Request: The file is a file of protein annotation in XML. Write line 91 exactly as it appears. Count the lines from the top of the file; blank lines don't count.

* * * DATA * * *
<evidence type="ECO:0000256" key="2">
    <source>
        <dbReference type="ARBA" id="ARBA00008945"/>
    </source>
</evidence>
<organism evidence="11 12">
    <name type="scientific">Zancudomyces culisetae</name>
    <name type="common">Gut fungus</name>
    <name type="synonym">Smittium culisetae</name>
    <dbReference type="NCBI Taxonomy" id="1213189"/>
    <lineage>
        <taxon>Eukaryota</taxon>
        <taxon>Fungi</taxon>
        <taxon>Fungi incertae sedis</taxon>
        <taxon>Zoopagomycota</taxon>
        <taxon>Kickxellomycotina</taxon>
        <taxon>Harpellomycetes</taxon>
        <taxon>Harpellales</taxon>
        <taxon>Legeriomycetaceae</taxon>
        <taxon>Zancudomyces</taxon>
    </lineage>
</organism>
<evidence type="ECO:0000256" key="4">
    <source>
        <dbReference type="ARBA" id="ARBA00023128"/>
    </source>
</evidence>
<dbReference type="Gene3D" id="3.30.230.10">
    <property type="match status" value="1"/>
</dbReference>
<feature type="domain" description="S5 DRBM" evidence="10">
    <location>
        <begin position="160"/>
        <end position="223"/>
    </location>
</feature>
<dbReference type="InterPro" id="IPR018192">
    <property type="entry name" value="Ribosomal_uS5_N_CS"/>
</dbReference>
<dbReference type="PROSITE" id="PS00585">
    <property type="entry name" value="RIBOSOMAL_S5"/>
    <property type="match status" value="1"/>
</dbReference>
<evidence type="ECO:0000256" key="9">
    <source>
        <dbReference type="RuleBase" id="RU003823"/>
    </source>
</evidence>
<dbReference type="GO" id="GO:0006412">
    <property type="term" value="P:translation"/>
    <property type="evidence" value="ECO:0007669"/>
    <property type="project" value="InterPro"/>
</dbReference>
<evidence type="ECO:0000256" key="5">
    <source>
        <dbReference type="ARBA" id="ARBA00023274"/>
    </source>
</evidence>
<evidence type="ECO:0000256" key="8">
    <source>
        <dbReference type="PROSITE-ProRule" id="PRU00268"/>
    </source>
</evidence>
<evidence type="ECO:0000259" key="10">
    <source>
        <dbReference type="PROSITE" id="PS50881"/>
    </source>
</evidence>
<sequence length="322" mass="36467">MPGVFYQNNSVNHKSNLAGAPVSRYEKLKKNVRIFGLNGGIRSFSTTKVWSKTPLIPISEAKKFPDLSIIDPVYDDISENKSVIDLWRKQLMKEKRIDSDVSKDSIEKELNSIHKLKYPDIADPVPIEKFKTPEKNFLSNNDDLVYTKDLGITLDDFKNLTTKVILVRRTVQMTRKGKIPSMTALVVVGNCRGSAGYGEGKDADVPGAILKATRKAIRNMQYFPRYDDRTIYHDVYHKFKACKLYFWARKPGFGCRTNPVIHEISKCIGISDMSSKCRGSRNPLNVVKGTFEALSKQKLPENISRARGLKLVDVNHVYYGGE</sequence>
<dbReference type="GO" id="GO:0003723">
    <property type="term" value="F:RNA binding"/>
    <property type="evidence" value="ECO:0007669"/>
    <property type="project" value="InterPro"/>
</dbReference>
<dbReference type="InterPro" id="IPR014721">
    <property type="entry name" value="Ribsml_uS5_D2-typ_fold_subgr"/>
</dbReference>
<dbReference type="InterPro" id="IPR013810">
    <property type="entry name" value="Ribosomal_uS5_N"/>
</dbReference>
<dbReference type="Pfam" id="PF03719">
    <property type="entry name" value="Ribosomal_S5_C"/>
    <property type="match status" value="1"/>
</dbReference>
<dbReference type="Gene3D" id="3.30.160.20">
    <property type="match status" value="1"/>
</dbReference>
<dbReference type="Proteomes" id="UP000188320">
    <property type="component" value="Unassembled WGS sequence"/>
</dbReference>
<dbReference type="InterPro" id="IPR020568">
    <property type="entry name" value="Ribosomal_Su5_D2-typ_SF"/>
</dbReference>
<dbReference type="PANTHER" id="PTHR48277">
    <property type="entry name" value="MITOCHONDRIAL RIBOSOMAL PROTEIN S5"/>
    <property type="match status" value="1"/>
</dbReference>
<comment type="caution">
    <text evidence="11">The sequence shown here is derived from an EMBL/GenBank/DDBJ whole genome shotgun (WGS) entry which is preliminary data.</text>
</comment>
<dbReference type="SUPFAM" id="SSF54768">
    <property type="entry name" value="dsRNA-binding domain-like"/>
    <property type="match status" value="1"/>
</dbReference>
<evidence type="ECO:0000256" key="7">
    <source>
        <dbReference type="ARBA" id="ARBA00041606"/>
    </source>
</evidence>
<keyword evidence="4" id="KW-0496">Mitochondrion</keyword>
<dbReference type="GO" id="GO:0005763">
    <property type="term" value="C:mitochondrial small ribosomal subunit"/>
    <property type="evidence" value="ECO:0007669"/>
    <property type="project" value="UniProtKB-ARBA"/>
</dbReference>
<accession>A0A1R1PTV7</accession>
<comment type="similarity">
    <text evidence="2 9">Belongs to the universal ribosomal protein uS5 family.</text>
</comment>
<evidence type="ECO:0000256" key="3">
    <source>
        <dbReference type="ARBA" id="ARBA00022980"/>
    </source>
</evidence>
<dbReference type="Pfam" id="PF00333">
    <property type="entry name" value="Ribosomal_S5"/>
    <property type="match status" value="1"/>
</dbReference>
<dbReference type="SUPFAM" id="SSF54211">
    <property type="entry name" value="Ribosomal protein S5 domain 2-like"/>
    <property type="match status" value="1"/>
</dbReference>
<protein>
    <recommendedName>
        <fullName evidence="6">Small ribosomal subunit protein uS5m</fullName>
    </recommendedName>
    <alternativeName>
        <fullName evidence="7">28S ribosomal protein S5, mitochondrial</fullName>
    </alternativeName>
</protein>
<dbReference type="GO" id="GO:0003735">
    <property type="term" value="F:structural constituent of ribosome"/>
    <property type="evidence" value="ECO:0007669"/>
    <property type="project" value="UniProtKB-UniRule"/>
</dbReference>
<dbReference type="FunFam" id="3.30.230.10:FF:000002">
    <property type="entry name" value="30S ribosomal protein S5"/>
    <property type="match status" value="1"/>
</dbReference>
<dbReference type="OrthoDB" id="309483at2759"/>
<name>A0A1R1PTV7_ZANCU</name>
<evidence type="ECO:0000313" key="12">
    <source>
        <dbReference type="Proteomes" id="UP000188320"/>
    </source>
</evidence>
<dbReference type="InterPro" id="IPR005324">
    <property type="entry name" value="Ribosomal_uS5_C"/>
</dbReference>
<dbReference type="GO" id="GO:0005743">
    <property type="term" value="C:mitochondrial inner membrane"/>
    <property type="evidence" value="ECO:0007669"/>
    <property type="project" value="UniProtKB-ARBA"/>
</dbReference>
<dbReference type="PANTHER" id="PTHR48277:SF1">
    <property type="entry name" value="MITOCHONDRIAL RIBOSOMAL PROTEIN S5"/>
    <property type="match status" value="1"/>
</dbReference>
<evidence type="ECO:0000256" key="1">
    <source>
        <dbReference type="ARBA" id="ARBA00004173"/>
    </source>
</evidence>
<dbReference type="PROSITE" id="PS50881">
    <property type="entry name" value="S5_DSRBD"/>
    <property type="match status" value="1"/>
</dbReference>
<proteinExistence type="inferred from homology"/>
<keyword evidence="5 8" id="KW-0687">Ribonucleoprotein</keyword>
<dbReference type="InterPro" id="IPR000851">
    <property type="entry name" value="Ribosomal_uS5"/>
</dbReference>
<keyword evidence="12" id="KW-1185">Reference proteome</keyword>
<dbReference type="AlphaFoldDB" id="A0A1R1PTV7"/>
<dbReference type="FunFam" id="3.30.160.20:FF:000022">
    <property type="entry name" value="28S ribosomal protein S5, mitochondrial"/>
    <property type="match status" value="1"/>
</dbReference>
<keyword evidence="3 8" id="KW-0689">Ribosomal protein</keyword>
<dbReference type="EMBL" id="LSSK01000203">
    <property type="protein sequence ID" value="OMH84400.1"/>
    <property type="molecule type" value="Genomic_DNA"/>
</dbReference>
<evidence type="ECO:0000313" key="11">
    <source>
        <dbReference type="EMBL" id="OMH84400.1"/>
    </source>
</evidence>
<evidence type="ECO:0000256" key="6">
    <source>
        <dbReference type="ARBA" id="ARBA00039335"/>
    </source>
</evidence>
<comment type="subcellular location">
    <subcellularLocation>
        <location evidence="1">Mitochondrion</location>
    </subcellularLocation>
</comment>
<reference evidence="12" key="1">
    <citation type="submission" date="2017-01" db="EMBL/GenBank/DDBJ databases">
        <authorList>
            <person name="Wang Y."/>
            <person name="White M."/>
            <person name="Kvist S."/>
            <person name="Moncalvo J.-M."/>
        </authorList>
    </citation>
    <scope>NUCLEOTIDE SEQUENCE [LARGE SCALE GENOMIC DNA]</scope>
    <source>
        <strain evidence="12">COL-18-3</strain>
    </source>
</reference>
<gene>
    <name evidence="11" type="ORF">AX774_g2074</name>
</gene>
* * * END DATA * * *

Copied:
<dbReference type="InterPro" id="IPR020568">